Girl in the air like she's kickboxing

The year that seemed determined to crush hopes and smother dreams did have a few bright spots. For instance, the biggest competitive video game of 2016 also happens to be impressively diverse.

Created from the ashes (and creative assets) of a canceled MMO game known as Titan, Overwatch was almost an afterthought, an attempt to scrape something useful out of seven years of work. Now the competitive shooter is so popular that publisher Activision Blizzard is creating its own official esports league for it.

One of the biggest draws of the game, even for people who don’t actually play it (but are more than happy to spread its name and buy its merchandise), is the diversity of its characters. And though Overwatch has been out for months now, something that adds to that was just recently revealed: Tracer, the cheery young woman on the cover, the character whose likeness is incorporated into the Overwatch League logo, is officially a lesbian.

Add her to a cast including a pink-haired brute of a Russian woman, an Indian woman on the autism spectrum, a pair of Japanese brothers, a Korean competitive gaming darling turned mech pilot, a full-figured Chinese woman climate scientist, an idealistic Brazilian musician, an older Egyptian woman whose daughter is also a playable character, Latin@s, robots, an intelligent gorilla…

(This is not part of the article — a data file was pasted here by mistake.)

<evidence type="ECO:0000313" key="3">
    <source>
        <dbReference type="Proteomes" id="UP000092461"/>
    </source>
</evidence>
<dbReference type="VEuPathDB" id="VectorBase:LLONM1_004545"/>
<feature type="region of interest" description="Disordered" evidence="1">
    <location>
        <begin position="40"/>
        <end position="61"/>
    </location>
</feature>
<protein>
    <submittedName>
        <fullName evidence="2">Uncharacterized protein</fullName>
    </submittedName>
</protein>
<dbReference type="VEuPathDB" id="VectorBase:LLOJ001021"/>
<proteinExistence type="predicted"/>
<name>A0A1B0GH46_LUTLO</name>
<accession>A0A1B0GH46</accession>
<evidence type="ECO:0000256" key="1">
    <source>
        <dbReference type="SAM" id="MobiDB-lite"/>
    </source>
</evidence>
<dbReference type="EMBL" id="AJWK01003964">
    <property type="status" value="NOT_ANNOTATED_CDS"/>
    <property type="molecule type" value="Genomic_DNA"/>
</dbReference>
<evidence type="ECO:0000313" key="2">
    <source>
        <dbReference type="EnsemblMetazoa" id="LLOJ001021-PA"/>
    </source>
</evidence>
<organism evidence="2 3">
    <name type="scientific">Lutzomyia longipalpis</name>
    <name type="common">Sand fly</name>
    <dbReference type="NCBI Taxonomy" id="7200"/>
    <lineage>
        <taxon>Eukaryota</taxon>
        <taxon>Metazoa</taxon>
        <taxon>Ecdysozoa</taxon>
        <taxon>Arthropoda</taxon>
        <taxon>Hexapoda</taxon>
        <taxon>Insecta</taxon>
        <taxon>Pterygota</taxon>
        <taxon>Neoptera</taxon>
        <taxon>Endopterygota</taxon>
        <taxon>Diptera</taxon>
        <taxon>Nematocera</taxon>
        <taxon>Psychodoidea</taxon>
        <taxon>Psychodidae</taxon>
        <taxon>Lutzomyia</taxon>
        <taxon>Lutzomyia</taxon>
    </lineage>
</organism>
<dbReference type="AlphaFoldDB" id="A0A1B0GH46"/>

The parade of grim white men on video game covers over the last several years has been meme-worthy. And in an industry where a fantasy world full of white people and elves is excused as “historical accuracy” (Witcher, I’m looking at you), seeing so much diversity in a way that feels casual and organic is an unexpected delight.

Amusingly, the American characters – Captain America-meets-Cable Soldier: 76 and literal cowboy McCree – are every bit as much cultural archetypes as anyone else. No generic = American bias here, no default whiteness.

Among the sort of people who unironically use terms like “waifu,” Tracer’s coming-out, in an official tie-in comic released in December, caused a lot of crying and gnashing of teeth. Forum posters compared their anguish to being shot, then demanded refunds, saying not disclosing that the mascot character was a lesbian amounted to false advertising.

Blizzard, didn’t care.

Of course, elsewhere in the fandom, everyone in the game is L, G, B, T and/or Q, but having official representation goes far beyond romantic fanfiction and fanart. Having it come in the form of a character who is so prominent in the game’s marketing and fiction was entirely unexpected and entirely welcome.

Hopefully, Overwatch will set an example for other studios in more than just game design. Since Starcraft and Warcraft III, Blizzard has created characters who have remained iconic. In bringing that skill to a near-future setting, they’ve set a standard for the entire industry to live up to.

And for those like me who care: Tracer’s girlfriend is named Emily and she’s adorable.

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